1. Homemade gifts: Never underestimate the appeal of a homemade gift. I like to make bath and body products and crocheted gifts. I think my absolute favorite gift experience in recent memory was one of the first years I joined Boyfriend’s family on Christmas Day. They had a family friend with them who had had a singularly rough year and I had not realized she would be with us until a day or two before Christmas. I spent the next day crocheting a very simple, quick beret-style hat with a flower motif. She was so touched that not only had I thought of her at all, but that I had made her something by hand, even though it was neither expensive nor particularly time-consuming compared to the other gifts I’d made. This year, I have an immense stash of soaps, lip balms, and a few scarves that I’ve amassed over the months. Handmade gifts transcend monetary value and are about as close as you can get to actually a physical representation of love and care.
  2. Local craft fairs: I am fortunate in that a nearby town has a two-day craft fair early every December where I can pick up any last-minute gifts. I also showed Boyfriend the joy of the craft fair this year. While it may not be the place to go to save money (although some of the crafters had very reasonable prices) I thoroughly enjoy handing my money to the person who either made the item I’m buying or is related to the crafter. Plus you can strike up all sorts of fun conversations. It’s where I met my friend who makes soap several years ago. Now she’s giving me advice about my own soap!
  3. Etsy: When I can’t make what I need myself and I can’t find it at a local fair, I turn to Etsy to find something handmade. I love that I can search within a given geographical area to save on shipping fuel, and I can communicate with a seller before buying. I buy much of my own accessories and clothing on Etsy, and this year, I bought a lot of handmade wooden soap dishes to make gift bundles with my homemade soaps.
  4. Gifts of time: They seem cheesy, but I love the idea of giving someone a coupon for something to do, either a walk or a hike or just a day where you do the cleaning. In fact, that would be a brilliant gift for me to give Boyfriend…
  5. Visits and (optional) Edibles: As I said before, one of my favorite parts of Christmas is paying visits to family and friends. Just spending time with someone who is often too busy or too far away to see often is a gift itself. And when I do visit, I bring homemade cookies or cake! I also have cookies and cakes on hand when others come to visit over the holiday season. I like to take assortments of cookies and freeze them so I can pop out a couple at a time and thaw or bake them fresh for company.

So there you have it: a gift guide for those who wish to be moderate in their giving. A few small, well-thought-out gifts will touch your friends and family far deeper than holiday excess.

A Day at the Opera

Yesterday I had a treat. Boyfriend’s family friend has a box at the Metropolitan Opera and invited us to join her at a matinee of La Traviata. Although I’d seen teaser performances as a child and went to a performance of La Boheme at my university, I’d never been to a full-length, professional opera, much less at the Met. I was extremely excited.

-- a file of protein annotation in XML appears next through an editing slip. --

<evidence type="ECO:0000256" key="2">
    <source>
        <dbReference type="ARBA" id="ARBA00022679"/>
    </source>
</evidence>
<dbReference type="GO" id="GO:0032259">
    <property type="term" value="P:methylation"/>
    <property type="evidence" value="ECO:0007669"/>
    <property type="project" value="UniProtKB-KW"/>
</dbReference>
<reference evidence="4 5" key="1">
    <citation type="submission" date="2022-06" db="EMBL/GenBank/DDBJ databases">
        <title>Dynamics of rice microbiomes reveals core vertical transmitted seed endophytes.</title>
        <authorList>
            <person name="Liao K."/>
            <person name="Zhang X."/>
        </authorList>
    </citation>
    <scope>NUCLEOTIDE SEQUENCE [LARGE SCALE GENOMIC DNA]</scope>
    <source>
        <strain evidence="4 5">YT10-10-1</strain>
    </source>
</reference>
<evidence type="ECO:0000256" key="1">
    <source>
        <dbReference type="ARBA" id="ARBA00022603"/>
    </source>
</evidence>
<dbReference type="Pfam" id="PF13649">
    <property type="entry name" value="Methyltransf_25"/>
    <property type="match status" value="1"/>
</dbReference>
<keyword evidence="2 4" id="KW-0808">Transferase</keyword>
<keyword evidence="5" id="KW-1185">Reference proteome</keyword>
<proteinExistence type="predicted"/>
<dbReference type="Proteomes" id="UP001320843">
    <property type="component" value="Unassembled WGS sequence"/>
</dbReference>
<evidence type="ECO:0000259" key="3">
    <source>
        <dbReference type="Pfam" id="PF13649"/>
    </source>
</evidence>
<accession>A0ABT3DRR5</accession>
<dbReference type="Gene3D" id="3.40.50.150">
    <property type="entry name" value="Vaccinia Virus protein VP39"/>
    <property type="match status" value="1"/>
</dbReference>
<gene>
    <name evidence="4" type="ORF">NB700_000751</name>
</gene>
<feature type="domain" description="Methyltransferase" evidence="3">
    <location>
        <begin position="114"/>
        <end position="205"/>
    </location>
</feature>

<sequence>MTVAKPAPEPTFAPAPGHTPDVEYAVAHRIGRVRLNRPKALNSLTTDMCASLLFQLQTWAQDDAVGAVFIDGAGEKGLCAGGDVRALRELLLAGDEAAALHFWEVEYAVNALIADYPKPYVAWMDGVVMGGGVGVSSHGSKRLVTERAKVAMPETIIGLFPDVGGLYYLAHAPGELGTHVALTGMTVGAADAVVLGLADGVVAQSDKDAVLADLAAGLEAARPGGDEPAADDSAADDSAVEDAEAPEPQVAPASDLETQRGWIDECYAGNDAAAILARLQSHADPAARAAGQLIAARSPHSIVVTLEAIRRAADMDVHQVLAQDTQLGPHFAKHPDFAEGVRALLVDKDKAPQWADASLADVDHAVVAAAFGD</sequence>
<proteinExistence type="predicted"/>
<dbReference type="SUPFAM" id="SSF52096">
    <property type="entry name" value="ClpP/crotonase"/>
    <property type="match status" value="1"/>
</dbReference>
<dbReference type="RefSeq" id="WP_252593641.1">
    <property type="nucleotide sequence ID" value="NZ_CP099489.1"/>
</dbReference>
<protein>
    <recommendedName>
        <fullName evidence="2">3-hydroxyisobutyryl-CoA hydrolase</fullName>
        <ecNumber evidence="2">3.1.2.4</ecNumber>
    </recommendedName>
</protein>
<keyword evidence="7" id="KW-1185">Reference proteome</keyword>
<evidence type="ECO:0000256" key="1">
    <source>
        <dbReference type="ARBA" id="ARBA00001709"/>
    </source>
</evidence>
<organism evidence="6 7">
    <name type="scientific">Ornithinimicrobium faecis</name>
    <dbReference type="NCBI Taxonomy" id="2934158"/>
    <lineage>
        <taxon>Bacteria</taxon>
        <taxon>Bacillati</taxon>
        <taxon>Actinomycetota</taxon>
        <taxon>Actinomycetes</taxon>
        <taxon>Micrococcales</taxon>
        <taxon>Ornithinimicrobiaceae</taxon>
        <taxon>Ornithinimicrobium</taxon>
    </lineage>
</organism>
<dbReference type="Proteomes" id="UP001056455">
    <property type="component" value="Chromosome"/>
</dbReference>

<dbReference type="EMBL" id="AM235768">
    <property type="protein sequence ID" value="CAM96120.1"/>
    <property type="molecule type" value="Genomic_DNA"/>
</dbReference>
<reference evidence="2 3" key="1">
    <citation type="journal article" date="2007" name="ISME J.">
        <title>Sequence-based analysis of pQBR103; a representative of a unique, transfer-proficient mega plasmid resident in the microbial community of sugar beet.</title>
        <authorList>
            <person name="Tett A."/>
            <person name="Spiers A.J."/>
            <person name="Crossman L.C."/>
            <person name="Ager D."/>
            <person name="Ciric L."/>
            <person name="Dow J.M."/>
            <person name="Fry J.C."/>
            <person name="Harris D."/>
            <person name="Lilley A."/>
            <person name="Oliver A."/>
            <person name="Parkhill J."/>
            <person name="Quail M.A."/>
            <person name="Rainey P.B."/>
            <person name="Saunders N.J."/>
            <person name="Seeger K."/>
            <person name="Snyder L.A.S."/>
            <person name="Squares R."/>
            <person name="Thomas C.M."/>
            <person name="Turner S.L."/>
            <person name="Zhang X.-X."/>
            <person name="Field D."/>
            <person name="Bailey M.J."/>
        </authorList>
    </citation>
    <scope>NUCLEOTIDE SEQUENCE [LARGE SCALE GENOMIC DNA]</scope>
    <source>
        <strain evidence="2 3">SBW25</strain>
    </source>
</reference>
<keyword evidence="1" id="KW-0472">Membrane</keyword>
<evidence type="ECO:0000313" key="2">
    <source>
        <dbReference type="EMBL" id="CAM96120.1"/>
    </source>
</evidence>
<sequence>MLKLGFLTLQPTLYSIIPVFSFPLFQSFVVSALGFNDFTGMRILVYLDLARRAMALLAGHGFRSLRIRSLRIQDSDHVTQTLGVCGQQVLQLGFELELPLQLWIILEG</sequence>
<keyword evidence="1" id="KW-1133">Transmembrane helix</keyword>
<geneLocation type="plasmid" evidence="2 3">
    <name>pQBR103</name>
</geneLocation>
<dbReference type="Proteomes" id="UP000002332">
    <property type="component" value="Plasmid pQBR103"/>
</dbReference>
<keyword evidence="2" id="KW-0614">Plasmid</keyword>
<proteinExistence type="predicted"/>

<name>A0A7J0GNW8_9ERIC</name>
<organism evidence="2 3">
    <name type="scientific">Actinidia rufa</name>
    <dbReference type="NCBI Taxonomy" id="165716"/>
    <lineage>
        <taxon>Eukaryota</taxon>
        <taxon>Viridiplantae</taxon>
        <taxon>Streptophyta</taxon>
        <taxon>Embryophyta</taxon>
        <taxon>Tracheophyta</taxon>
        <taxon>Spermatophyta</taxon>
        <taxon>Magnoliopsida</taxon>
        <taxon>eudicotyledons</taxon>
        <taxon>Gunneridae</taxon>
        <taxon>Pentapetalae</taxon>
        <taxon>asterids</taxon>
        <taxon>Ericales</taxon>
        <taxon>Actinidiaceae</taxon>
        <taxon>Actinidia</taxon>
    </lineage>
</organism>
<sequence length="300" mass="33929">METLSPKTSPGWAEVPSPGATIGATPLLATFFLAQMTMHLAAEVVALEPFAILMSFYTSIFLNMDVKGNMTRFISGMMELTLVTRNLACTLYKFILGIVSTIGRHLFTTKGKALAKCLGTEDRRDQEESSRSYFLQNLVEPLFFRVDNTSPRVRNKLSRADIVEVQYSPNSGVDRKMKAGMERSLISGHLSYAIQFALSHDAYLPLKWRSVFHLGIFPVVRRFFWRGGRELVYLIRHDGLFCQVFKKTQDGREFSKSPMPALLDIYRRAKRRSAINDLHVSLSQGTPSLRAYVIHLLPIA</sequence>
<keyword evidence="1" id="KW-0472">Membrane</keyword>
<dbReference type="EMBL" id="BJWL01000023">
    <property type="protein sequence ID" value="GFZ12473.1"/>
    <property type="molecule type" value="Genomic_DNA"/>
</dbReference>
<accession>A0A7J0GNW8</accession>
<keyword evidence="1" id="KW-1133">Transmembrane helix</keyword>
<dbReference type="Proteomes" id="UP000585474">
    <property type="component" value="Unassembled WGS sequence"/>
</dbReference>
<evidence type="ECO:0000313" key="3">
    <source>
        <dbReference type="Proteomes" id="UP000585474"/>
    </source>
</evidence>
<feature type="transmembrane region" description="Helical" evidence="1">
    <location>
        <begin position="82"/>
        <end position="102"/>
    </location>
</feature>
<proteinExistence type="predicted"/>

IMG_0143I was certainly excited to dress up for the opera. I had found a great late-50s green brocade jacket the week before while out shopping, so this seemed like the perfect opportunity to bring it out. We had lunch at the opera house restaurant first, which was delicious. I had a lobster pasta dish, and shared some of Boyfriend’s octopus starter, and the plate of cookies the table ordered. The waiter did try to mess with my tea (Earl Grey) before it was done steeping, but I fixed it.

And then, the opera. It was not a traditional staging, but a new one, first premiered in 2010. The stage is almost completely blank, with a huge clock that serves as a focal point, and a man who started the performance sitting on the stage the whole time we took our seats. Boyfriend and I spent a little time with the opera glasses trying to decide if he was real. He was. He was ostensibly the performer who sang the role of the doctor, but he stayed on stage silent throughout most of the play, to represent death. The clock and the death character highlighted that the play is not really about a romance, but about a death.

The singing was amazing. Obviously, I’d never seen a full-length professional opera before, but I was amazed at how pure Marina Rebeka, the soprano playing the role of Violetta, sounded. And the baritone Quinn Kelsey as Germont was fantastic as well. And Rebeka’s acting was great as well. I saw that the director really wanted to bring out the pain she was in from the beginning, to make both her facade as a courtesan and her seeming-recovery while in love with Alfredo more poignant.

The technical aspect of the play really drove home the vision. Above the curving upper level of the plain white set was a black screen that was replaced with a cheerful floral pattern at the beginning of the second act. When Giorgio Germont comes in to tell Violetta that she must give up Alfredo, and she realizes that he is right, the floral pattern’s colors started to fade to almost completely black and white, highlighting the third-act line about the flowers fading from her cheeks toward the end of her illness. The floral returns again at the end of the third act, as Alfredo returns and she has her illusion, but goes completely red just as she dies at the end of the show. It was very moving.